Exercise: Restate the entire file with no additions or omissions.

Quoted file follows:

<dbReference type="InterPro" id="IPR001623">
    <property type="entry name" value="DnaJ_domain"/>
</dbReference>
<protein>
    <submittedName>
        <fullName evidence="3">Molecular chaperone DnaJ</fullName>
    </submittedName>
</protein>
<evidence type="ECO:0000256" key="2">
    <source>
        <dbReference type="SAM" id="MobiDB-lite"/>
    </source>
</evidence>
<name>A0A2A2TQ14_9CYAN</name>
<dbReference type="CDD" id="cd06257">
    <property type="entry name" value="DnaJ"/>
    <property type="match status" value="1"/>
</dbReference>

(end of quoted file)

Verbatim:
<dbReference type="InterPro" id="IPR001623">
    <property type="entry name" value="DnaJ_domain"/>
</dbReference>
<protein>
    <submittedName>
        <fullName evidence="3">Molecular chaperone DnaJ</fullName>
    </submittedName>
</protein>
<evidence type="ECO:0000256" key="2">
    <source>
        <dbReference type="SAM" id="MobiDB-lite"/>
    </source>
</evidence>
<name>A0A2A2TQ14_9CYAN</name>
<dbReference type="CDD" id="cd06257">
    <property type="entry name" value="DnaJ"/>
    <property type="match status" value="1"/>
</dbReference>